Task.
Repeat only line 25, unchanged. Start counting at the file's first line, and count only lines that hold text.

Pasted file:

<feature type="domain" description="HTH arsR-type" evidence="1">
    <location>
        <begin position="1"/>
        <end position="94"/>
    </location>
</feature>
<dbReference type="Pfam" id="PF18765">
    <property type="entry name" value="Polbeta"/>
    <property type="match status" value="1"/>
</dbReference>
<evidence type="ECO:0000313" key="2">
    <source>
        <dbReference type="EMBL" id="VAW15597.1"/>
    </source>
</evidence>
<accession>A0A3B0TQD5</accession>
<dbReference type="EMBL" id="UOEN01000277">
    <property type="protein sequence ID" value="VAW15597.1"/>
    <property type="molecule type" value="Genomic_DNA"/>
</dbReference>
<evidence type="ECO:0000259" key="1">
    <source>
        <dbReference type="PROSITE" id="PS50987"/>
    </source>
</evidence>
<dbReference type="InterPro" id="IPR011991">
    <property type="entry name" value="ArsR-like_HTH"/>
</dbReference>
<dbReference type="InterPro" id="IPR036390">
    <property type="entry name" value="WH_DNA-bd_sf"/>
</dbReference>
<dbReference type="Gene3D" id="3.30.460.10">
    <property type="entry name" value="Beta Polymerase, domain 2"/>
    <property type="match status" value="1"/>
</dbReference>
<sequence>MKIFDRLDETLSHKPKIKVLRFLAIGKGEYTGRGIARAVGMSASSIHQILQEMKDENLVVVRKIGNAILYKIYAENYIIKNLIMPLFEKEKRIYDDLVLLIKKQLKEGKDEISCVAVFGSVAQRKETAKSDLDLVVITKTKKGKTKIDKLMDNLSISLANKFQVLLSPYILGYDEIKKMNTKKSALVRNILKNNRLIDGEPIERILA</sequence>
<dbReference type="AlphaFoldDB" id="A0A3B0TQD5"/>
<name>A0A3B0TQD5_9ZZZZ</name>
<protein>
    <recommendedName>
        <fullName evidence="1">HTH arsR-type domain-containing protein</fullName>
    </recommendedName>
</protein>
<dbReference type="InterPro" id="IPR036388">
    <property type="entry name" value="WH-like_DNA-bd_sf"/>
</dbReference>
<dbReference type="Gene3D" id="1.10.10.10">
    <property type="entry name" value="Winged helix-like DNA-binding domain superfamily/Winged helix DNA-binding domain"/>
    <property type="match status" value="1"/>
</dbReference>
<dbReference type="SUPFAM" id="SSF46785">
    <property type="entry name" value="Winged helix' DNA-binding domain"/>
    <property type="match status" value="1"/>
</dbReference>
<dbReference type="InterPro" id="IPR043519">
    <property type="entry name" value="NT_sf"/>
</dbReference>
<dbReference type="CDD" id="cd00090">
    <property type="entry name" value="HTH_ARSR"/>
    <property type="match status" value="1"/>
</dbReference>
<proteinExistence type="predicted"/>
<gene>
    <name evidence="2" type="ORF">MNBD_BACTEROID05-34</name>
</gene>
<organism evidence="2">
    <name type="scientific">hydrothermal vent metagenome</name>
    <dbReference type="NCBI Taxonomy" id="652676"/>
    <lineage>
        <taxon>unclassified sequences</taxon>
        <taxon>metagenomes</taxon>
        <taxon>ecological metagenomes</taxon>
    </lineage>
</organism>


</evidence>